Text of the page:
Are the trees on the square in Thomaston helping or hurting the businesses there, and what can be done to improve the situation? That was the question facing the Thomaston Tree Board at its meeting last Thursday, with factions from both sides present to discuss the issue. While no solution was decided on, all involved are continuing to look for ways to resolve the concern.
The issue first came up at the August 21 meeting of the Thomaston City Council. Lisa Ryals, owner of Split Endz Salon, is planning to move her business to 117 Gordon Street on the square, the former Reems location between English’s Café and Allie David Formal Wear. She came to the council asking them to look at the situation, stating that the crepe myrtle tree in front of the building will block any sign they put up to advertise their new location.
She and her husband, Scott Ryals, had also appeared before the Tree Board in August. The Board agreed to prune the tree to see if it would help. Ryals said it did not, and requested assistance from the City Council, presenting a petition she said had been signed by all the business owners on the square. But Mayor Hays Arnold instructed her to return to the Tree Board, stating the council would need a recommendation from the board before it could take any action.
At the Tree Board meeting last week, Brad Whitmire, an architect with a business on the square, came to provide his support for keeping the trees as they are. Whitmire said he did not know of the petition and would not have signed it if he had.
“I am for keeping the trees like they are,” said Whitmire. “To me, there was a lot of foresight to plant the trees. It takes a long time to get them established. I’m for keeping the trees and actually expanding the tree planting.”
Ryals apologized to Whitmire, stating she had approached one of his tenants on the lower floor of his building without realizing he had an office on the second floor. Her husband Scott restated their case for something needing to be done about the trees.
“We have to advertise our business,” he said. “If anybody can come up with any solution where you can see the front of that building where we can advertise that sign, we’ll do it. We’re not against trees being around town. But the tree was planted in front of that building and is literally as wide as the building and as tall as the building. There is no way to advertise whatsoever, and if I put anything on the windows themselves, if there is a SUV or a truck parked in front of the building, you can’t see the windows. If somebody comes up with an idea, we’re game for anything.”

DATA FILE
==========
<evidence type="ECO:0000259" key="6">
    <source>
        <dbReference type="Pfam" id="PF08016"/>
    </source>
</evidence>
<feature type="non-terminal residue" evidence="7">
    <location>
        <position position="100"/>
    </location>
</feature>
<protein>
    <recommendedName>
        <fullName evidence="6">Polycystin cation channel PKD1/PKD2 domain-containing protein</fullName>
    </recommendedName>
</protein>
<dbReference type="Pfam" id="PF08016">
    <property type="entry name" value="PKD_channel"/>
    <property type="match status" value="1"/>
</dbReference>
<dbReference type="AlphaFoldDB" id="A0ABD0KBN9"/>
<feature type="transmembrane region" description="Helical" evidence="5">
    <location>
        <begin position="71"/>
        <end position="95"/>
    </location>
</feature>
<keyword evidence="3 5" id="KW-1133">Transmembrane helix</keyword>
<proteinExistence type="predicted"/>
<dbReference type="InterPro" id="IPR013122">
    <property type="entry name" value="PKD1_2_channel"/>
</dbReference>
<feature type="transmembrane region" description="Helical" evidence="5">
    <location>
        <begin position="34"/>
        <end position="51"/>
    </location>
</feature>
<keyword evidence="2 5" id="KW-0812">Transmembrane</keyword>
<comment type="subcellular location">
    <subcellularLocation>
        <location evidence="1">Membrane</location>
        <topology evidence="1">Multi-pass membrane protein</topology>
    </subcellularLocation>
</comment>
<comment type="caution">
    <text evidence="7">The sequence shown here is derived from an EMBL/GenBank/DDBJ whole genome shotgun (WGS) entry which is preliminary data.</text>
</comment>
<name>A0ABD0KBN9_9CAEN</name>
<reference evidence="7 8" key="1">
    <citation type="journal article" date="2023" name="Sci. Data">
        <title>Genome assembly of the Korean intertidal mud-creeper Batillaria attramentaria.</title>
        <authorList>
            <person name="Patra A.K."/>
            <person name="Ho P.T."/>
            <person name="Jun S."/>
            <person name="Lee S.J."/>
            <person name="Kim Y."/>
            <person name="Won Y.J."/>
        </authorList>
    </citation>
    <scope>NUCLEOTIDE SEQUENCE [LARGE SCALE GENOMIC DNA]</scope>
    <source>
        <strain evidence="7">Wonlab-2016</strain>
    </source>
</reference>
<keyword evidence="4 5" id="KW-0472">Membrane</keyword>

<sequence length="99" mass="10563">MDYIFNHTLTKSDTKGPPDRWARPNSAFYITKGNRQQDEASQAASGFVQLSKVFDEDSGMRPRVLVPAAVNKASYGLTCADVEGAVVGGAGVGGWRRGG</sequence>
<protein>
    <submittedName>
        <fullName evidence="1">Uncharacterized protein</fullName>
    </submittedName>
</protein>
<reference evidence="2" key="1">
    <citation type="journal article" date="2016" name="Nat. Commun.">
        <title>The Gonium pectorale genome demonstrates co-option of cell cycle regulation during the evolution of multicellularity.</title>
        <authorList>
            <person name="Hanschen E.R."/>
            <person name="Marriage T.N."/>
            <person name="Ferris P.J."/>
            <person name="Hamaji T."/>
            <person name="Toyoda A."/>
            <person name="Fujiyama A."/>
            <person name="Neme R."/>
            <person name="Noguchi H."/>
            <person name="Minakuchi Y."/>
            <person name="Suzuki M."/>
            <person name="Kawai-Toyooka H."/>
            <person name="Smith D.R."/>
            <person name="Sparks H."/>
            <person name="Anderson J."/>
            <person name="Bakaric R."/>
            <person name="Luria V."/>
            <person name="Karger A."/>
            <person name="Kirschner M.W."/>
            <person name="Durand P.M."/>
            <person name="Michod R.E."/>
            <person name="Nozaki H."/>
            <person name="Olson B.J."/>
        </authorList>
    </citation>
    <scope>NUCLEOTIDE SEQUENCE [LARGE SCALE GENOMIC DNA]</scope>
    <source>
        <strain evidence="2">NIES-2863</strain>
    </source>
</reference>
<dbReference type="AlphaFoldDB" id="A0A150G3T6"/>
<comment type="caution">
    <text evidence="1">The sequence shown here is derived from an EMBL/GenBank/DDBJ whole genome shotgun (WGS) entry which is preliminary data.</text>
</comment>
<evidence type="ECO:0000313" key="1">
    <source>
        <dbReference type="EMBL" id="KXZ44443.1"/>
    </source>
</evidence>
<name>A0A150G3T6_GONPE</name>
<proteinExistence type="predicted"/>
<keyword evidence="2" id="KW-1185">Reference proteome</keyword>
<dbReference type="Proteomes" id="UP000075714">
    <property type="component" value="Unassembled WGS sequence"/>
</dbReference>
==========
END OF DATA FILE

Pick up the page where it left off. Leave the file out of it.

Former Mainstreet Director Sylvia Winters stated that the trees blocking business signs were also a problem when Mainstreet was in operation.
“We addressed the problem because we had so many complaints, and what we tried to do was to put signs on each corner of downtown to represent what was on that side of the street,” said Winters. “We never could get that accomplished, but that is a way to advertise the businesses without removing the trees.”
Tree Board Chairman Jody Nelson agreed. Nelson said he travels around the state on his job and that the corner signs are one of the solutions he has seen in successful communities.
“Using Fayetteville as an example, on the corner they have nice, decorative signs that have the name of the business and an arrow pointing the way,” said Nelson. “If you got to the corner intersection, it told you every business that was on the street that way. It seems like a pretty simple solution for that issue. I don’t know if that is something we can talk to the City Manager about doing. It may resolve it for more than just this one business.”
But Lisa Ryals stated that she has seen the corner signs in Fayetteville and found them very confusing.
“If you have a list of signs and arrow points, where exactly is that building?,” she asked. “Businesses have been doing signs for hundreds of years. Everybody has a right to put a sign above their store where it can be seen and found from people coming from out of town.”
Ryals suggested the trees be replaced with smaller bushes that would be decorative, but would not block signage.
However, Board member Faye Bridges objected, stating that such plants would not provide shade for visitors like the trees do.
Nelson provided the members of the board with a Tree City USA bulletin that addresses the issue of how to prevent tree/sign conflicts, and suggested that the board have copies of the bulletin sent to all business owners on the square to see if a solution could be agreed upon. A motion to do so was made and approved.
Board member Terry Matthews thanked the Ryals for bringing their concern to the board and said they had done good research and helped them in understanding the problem.
Following the discussion, Board member Martha Brewton said she had been contacted by a person who had read the stories in the newspapers and had started their own petition, getting the names of 62 people who want to keep the trees on the square. Brewton said this was done unsolicited by the Tree Board, and that there are a lot of people who don’t want anything done to the trees.